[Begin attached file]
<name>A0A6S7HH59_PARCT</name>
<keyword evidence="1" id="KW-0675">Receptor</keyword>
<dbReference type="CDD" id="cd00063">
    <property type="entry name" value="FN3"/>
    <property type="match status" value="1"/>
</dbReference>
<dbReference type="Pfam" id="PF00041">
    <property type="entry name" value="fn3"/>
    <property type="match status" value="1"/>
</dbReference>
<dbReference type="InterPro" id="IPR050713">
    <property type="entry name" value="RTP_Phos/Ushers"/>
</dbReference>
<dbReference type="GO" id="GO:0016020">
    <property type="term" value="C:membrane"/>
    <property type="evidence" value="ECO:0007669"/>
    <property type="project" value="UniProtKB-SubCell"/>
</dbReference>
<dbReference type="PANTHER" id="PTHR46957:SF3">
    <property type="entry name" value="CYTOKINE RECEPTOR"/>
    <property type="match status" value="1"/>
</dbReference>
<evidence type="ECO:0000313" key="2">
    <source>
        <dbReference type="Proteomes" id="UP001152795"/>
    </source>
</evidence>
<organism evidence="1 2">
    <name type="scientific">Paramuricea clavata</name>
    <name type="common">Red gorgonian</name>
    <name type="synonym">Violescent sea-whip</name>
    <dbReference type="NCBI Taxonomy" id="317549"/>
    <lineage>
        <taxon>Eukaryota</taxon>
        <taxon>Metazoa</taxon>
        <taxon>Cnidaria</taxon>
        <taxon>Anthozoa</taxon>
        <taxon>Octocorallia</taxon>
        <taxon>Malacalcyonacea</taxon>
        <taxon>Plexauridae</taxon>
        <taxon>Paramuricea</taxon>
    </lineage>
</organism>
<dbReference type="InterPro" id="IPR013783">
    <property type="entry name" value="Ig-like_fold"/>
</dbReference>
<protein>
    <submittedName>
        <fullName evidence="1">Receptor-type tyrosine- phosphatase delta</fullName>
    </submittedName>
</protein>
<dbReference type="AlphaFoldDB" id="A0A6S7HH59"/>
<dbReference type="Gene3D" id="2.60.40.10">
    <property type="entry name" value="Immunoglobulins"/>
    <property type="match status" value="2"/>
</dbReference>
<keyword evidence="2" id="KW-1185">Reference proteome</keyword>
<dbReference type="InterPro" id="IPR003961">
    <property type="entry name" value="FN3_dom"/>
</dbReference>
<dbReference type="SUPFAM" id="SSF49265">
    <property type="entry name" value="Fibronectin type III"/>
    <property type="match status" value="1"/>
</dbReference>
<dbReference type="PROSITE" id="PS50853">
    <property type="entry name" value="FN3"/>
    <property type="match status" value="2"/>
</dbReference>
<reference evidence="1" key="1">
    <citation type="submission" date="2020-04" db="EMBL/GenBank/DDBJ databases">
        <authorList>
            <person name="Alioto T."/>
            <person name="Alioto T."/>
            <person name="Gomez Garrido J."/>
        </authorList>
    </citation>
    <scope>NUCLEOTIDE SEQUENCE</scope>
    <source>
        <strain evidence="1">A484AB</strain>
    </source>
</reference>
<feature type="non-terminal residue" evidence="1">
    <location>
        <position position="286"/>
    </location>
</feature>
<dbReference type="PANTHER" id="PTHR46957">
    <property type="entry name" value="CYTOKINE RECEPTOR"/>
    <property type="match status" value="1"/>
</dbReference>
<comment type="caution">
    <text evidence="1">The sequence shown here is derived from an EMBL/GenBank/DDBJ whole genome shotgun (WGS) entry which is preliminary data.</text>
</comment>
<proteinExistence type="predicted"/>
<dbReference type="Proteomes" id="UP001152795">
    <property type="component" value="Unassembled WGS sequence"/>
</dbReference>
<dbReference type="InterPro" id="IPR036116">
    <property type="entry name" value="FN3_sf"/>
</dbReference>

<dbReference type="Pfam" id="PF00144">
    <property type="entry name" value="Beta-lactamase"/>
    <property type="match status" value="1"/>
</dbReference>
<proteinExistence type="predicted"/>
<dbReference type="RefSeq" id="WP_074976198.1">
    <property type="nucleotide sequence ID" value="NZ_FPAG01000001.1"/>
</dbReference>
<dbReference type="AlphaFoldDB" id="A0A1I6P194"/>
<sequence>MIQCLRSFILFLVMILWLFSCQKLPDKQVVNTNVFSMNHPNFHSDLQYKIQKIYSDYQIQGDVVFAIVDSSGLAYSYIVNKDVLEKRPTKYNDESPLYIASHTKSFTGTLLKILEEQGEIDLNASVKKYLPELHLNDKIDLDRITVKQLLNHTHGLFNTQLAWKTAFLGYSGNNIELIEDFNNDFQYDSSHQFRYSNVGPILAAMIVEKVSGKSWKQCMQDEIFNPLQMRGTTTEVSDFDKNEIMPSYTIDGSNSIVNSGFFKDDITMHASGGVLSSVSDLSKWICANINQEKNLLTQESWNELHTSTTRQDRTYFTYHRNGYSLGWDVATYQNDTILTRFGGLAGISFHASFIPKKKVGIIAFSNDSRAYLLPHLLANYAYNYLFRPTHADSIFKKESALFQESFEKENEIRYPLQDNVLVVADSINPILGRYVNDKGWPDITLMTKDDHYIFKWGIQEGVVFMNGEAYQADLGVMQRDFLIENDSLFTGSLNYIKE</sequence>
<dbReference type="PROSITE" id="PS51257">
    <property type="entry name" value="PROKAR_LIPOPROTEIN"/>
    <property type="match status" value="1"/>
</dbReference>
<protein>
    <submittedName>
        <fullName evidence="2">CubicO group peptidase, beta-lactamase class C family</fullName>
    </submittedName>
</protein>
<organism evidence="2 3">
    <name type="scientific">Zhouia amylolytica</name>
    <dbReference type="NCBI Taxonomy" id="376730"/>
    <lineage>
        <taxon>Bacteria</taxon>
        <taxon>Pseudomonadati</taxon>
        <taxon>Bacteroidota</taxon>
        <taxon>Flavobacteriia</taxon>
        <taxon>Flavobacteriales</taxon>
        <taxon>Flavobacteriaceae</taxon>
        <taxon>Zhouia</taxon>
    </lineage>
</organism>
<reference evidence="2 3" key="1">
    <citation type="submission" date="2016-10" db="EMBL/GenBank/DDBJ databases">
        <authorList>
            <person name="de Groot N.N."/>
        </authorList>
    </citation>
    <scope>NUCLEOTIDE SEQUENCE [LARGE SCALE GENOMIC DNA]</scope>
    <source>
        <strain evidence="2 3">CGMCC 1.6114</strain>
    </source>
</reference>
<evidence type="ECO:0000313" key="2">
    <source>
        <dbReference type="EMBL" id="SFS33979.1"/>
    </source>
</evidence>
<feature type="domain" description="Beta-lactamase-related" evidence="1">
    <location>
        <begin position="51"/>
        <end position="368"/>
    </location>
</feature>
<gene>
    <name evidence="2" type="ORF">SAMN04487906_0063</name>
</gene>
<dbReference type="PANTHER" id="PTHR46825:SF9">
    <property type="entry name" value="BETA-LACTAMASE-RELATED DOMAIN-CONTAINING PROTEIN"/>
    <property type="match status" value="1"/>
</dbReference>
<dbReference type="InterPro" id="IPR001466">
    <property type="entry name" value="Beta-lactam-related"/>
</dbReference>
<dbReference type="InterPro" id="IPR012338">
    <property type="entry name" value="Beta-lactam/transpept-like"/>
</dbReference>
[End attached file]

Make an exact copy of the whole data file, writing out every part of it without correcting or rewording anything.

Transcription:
<name>A0A6S7HH59_PARCT</name>
<keyword evidence="1" id="KW-0675">Receptor</keyword>
<dbReference type="CDD" id="cd00063">
    <property type="entry name" value="FN3"/>
    <property type="match status" value="1"/>
</dbReference>
<dbReference type="Pfam" id="PF00041">
    <property type="entry name" value="fn3"/>
    <property type="match status" value="1"/>
</dbReference>
<dbReference type="InterPro" id="IPR050713">
    <property type="entry name" value="RTP_Phos/Ushers"/>
</dbReference>
<dbReference type="GO" id="GO:0016020">
    <property type="term" value="C:membrane"/>
    <property type="evidence" value="ECO:0007669"/>
    <property type="project" value="UniProtKB-SubCell"/>
</dbReference>
<dbReference type="PANTHER" id="PTHR46957:SF3">
    <property type="entry name" value="CYTOKINE RECEPTOR"/>
    <property type="match status" value="1"/>
</dbReference>
<evidence type="ECO:0000313" key="2">
    <source>
        <dbReference type="Proteomes" id="UP001152795"/>
    </source>
</evidence>
<organism evidence="1 2">
    <name type="scientific">Paramuricea clavata</name>
    <name type="common">Red gorgonian</name>
    <name type="synonym">Violescent sea-whip</name>
    <dbReference type="NCBI Taxonomy" id="317549"/>
    <lineage>
        <taxon>Eukaryota</taxon>
        <taxon>Metazoa</taxon>
        <taxon>Cnidaria</taxon>
        <taxon>Anthozoa</taxon>
        <taxon>Octocorallia</taxon>
        <taxon>Malacalcyonacea</taxon>
        <taxon>Plexauridae</taxon>
        <taxon>Paramuricea</taxon>
    </lineage>
</organism>
<dbReference type="InterPro" id="IPR013783">
    <property type="entry name" value="Ig-like_fold"/>
</dbReference>
<protein>
    <submittedName>
        <fullName evidence="1">Receptor-type tyrosine- phosphatase delta</fullName>
    </submittedName>
</protein>
<dbReference type="AlphaFoldDB" id="A0A6S7HH59"/>
<dbReference type="Gene3D" id="2.60.40.10">
    <property type="entry name" value="Immunoglobulins"/>
    <property type="match status" value="2"/>
</dbReference>
<keyword evidence="2" id="KW-1185">Reference proteome</keyword>
<dbReference type="InterPro" id="IPR003961">
    <property type="entry name" value="FN3_dom"/>
</dbReference>
<dbReference type="SUPFAM" id="SSF49265">
    <property type="entry name" value="Fibronectin type III"/>
    <property type="match status" value="1"/>
</dbReference>
<dbReference type="PROSITE" id="PS50853">
    <property type="entry name" value="FN3"/>
    <property type="match status" value="2"/>
</dbReference>
<reference evidence="1" key="1">
    <citation type="submission" date="2020-04" db="EMBL/GenBank/DDBJ databases">
        <authorList>
            <person name="Alioto T."/>
            <person name="Alioto T."/>
            <person name="Gomez Garrido J."/>
        </authorList>
    </citation>
    <scope>NUCLEOTIDE SEQUENCE</scope>
    <source>
        <strain evidence="1">A484AB</strain>
    </source>
</reference>
<feature type="non-terminal residue" evidence="1">
    <location>
        <position position="286"/>
    </location>
</feature>
<dbReference type="PANTHER" id="PTHR46957">
    <property type="entry name" value="CYTOKINE RECEPTOR"/>
    <property type="match status" value="1"/>
</dbReference>
<comment type="caution">
    <text evidence="1">The sequence shown here is derived from an EMBL/GenBank/DDBJ whole genome shotgun (WGS) entry which is preliminary data.</text>
</comment>
<proteinExistence type="predicted"/>
<dbReference type="Proteomes" id="UP001152795">
    <property type="component" value="Unassembled WGS sequence"/>
</dbReference>
<dbReference type="InterPro" id="IPR036116">
    <property type="entry name" value="FN3_sf"/>
</dbReference>

<dbReference type="Pfam" id="PF00144">
    <property type="entry name" value="Beta-lactamase"/>
    <property type="match status" value="1"/>
</dbReference>
<proteinExistence type="predicted"/>
<dbReference type="RefSeq" id="WP_074976198.1">
    <property type="nucleotide sequence ID" value="NZ_FPAG01000001.1"/>
</dbReference>
<dbReference type="AlphaFoldDB" id="A0A1I6P194"/>
<sequence>MIQCLRSFILFLVMILWLFSCQKLPDKQVVNTNVFSMNHPNFHSDLQYKIQKIYSDYQIQGDVVFAIVDSSGLAYSYIVNKDVLEKRPTKYNDESPLYIASHTKSFTGTLLKILEEQGEIDLNASVKKYLPELHLNDKIDLDRITVKQLLNHTHGLFNTQLAWKTAFLGYSGNNIELIEDFNNDFQYDSSHQFRYSNVGPILAAMIVEKVSGKSWKQCMQDEIFNPLQMRGTTTEVSDFDKNEIMPSYTIDGSNSIVNSGFFKDDITMHASGGVLSSVSDLSKWICANINQEKNLLTQESWNELHTSTTRQDRTYFTYHRNGYSLGWDVATYQNDTILTRFGGLAGISFHASFIPKKKVGIIAFSNDSRAYLLPHLLANYAYNYLFRPTHADSIFKKESALFQESFEKENEIRYPLQDNVLVVADSINPILGRYVNDKGWPDITLMTKDDHYIFKWGIQEGVVFMNGEAYQADLGVMQRDFLIENDSLFTGSLNYIKE</sequence>
<dbReference type="PROSITE" id="PS51257">
    <property type="entry name" value="PROKAR_LIPOPROTEIN"/>
    <property type="match status" value="1"/>
</dbReference>
<protein>
    <submittedName>
        <fullName evidence="2">CubicO group peptidase, beta-lactamase class C family</fullName>
    </submittedName>
</protein>
<organism evidence="2 3">
    <name type="scientific">Zhouia amylolytica</name>
    <dbReference type="NCBI Taxonomy" id="376730"/>
    <lineage>
        <taxon>Bacteria</taxon>
        <taxon>Pseudomonadati</taxon>
        <taxon>Bacteroidota</taxon>
        <taxon>Flavobacteriia</taxon>
        <taxon>Flavobacteriales</taxon>
        <taxon>Flavobacteriaceae</taxon>
        <taxon>Zhouia</taxon>
    </lineage>
</organism>
<reference evidence="2 3" key="1">
    <citation type="submission" date="2016-10" db="EMBL/GenBank/DDBJ databases">
        <authorList>
            <person name="de Groot N.N."/>
        </authorList>
    </citation>
    <scope>NUCLEOTIDE SEQUENCE [LARGE SCALE GENOMIC DNA]</scope>
    <source>
        <strain evidence="2 3">CGMCC 1.6114</strain>
    </source>
</reference>
<evidence type="ECO:0000313" key="2">
    <source>
        <dbReference type="EMBL" id="SFS33979.1"/>
    </source>
</evidence>
<feature type="domain" description="Beta-lactamase-related" evidence="1">
    <location>
        <begin position="51"/>
        <end position="368"/>
    </location>
</feature>
<gene>
    <name evidence="2" type="ORF">SAMN04487906_0063</name>
</gene>
<dbReference type="PANTHER" id="PTHR46825:SF9">
    <property type="entry name" value="BETA-LACTAMASE-RELATED DOMAIN-CONTAINING PROTEIN"/>
    <property type="match status" value="1"/>
</dbReference>
<dbReference type="InterPro" id="IPR001466">
    <property type="entry name" value="Beta-lactam-related"/>
</dbReference>
<dbReference type="InterPro" id="IPR012338">
    <property type="entry name" value="Beta-lactam/transpept-like"/>
</dbReference>